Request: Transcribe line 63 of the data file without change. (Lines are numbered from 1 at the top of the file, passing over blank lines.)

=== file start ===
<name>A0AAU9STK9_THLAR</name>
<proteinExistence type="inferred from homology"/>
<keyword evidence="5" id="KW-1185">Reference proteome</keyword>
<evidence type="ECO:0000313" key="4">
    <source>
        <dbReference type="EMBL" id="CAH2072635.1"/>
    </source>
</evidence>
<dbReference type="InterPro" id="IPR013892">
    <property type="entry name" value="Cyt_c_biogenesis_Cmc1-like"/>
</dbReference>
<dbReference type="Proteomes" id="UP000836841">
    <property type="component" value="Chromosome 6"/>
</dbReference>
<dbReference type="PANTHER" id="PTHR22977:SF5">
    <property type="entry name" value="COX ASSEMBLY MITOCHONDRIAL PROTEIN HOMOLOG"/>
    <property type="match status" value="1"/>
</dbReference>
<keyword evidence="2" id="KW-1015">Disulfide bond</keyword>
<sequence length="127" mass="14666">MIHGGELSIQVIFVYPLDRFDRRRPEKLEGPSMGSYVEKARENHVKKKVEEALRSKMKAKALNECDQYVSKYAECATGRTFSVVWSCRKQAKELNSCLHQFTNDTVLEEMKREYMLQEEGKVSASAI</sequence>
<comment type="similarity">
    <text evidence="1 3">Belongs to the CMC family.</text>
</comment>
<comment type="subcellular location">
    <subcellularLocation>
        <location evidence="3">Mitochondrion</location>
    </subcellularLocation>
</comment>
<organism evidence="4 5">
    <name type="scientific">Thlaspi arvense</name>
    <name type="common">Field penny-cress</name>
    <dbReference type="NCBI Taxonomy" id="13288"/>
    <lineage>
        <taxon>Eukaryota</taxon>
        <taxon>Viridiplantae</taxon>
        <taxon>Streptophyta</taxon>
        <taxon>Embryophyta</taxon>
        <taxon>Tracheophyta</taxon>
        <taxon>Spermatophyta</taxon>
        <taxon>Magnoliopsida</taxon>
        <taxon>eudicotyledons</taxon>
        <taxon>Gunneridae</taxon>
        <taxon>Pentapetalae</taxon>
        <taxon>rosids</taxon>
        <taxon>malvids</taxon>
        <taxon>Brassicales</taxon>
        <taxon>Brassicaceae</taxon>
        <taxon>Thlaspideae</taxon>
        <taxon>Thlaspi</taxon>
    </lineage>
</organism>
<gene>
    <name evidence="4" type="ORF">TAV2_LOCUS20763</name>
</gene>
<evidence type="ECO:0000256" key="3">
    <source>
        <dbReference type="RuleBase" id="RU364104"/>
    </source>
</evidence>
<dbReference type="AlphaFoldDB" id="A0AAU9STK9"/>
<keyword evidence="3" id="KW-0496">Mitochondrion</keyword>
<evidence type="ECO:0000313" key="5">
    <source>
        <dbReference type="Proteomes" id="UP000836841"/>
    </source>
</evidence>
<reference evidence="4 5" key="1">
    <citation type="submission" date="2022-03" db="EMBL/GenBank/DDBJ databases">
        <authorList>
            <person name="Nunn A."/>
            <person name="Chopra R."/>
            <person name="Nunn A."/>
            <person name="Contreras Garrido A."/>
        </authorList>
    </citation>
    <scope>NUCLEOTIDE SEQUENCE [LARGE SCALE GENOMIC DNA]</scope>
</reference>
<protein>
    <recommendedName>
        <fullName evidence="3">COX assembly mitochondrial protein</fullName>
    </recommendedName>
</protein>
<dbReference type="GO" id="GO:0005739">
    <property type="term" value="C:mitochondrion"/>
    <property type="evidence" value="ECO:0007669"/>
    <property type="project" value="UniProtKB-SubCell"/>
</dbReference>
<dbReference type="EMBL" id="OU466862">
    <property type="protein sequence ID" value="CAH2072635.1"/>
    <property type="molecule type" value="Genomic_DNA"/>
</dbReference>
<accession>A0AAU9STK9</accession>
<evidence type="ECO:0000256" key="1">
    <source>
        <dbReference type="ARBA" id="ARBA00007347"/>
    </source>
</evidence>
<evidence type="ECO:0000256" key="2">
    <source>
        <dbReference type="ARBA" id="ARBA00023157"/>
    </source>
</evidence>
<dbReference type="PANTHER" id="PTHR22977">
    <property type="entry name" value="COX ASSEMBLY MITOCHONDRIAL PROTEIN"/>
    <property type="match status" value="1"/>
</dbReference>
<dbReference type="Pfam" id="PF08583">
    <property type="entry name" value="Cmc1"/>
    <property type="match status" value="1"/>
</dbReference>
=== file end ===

    <source>